Flu in cats
Common symptoms of cat flu
Symptoms of cat cold or flu can be mild and, in some cases, severe.
- Runny nose, sneezing and snoring
- Watery eyes
- Impaired general condition
- Reduced appetite
If your cat has problems with runny eyes and nose, the flow is usually transparent in the first stage. If your cat gets worse, it becomes discoloured, usually in the yellow-green direction. Swollen mucous membranes and increased flow from the eyes and nose are a sign that the infection is ongoing.
Infection with herpes can also cause sores on the cornea that hurt. Calicivirus infection usually also causes sores in the mouth and throat. Cats then have difficulty ingesting water and food.
Treatment of cat flu
Cat flu is mainly treated with general care by keeping clean around the eyes and nose. They may also need treatment with anti-viral agents and also antibiotics for protection against secondary infections.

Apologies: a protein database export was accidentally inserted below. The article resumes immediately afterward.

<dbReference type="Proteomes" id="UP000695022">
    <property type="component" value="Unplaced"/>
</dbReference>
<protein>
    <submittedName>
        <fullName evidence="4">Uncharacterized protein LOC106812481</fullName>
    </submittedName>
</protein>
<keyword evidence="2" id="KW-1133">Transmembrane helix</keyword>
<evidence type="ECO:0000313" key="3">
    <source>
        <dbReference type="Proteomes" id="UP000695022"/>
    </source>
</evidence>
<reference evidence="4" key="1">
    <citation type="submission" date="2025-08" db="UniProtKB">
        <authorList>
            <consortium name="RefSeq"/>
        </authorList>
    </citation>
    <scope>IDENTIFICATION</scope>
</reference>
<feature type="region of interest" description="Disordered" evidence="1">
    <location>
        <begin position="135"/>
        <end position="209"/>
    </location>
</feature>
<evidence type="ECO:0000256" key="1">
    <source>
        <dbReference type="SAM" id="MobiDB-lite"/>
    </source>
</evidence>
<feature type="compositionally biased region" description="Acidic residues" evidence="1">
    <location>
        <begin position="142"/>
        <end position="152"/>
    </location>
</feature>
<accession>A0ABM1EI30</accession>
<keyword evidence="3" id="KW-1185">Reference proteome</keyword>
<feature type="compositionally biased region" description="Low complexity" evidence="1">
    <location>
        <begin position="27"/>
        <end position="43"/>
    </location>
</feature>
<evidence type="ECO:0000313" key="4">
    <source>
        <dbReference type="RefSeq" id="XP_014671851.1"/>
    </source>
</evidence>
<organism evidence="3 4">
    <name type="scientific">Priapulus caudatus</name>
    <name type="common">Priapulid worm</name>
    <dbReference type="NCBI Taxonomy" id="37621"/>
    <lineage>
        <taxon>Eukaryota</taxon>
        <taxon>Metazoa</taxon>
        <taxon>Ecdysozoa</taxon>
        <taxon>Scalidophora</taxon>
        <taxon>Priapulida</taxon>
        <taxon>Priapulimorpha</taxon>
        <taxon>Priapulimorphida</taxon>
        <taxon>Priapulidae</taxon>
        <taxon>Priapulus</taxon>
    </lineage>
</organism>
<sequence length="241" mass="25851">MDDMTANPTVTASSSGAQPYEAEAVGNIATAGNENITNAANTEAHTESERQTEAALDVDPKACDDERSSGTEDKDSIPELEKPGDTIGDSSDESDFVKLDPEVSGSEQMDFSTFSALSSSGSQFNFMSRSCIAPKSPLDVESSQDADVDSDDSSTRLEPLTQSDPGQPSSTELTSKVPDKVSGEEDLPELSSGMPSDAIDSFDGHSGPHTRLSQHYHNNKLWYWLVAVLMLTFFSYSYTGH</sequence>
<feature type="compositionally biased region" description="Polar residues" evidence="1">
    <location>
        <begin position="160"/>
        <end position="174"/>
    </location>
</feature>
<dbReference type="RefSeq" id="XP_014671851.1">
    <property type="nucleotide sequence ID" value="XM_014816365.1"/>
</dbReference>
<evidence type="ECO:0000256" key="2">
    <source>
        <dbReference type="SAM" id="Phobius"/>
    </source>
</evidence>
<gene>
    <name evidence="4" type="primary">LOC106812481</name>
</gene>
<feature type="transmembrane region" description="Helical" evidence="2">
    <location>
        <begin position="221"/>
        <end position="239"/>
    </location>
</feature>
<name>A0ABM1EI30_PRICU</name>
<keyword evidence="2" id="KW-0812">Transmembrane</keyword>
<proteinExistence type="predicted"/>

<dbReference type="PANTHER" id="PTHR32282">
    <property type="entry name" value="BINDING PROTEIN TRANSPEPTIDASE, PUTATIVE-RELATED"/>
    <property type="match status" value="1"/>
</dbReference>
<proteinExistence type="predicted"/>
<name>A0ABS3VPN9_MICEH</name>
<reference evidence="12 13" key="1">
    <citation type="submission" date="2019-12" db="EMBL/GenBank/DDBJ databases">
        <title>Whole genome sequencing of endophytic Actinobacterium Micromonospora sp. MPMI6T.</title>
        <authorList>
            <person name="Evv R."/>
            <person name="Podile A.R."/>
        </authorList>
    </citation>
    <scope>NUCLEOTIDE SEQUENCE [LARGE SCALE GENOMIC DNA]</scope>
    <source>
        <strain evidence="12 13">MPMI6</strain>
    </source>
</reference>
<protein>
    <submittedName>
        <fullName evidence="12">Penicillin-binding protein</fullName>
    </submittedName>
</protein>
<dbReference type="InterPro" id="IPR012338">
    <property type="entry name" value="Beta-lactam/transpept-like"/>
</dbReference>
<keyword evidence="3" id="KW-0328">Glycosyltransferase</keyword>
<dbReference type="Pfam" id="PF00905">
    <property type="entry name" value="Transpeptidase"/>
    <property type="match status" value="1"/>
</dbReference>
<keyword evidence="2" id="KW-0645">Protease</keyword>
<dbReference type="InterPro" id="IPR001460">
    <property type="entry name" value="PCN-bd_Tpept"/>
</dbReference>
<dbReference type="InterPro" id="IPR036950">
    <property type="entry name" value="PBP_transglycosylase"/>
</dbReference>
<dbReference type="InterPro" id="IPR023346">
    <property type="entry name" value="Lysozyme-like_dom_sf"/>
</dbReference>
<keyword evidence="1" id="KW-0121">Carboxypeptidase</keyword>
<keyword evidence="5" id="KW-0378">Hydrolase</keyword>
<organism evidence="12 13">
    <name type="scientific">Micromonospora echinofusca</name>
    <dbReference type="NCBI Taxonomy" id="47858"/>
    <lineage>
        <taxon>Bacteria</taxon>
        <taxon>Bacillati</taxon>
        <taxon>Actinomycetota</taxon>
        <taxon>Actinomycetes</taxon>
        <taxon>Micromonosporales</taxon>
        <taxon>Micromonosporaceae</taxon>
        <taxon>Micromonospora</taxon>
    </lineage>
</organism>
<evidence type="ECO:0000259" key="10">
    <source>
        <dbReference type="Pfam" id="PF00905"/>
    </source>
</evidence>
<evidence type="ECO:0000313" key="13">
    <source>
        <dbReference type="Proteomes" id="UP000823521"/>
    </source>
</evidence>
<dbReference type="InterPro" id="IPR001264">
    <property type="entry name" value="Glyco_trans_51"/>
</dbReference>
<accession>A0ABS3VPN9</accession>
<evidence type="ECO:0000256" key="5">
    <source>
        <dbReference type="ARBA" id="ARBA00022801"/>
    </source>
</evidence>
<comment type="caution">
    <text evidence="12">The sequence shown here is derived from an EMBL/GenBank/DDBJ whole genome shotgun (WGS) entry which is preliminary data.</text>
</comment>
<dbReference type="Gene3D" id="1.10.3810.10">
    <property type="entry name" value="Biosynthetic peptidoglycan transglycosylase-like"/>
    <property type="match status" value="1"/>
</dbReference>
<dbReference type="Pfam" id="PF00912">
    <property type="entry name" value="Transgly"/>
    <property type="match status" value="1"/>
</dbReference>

Some cats become so ill that they need supportive care such as drips and feeding tubes. Cat colds or flu can cause permanent damage to the upper respiratory tract which means it can become chronic.
How often are cats vaccinated against cat flu?
Cats should be vaccinated for the first time at 8-9 weeks of age, once three weeks later and then at 1 year of age. After that, the cat should be vaccinated every three years, depending on the life situation.
Talk to your vet about what is best for your cat. The vaccination does not provide comprehensive protection but usually produces milder symptoms.
If your cat won't or can't eat
Contact your vet if your cat doesn't eat, if your cat's secretions become thick or if they show signs of deteriorating general condition. Even a cat with a mild runny nose that does not go away should be taken to a vet for a check-up.
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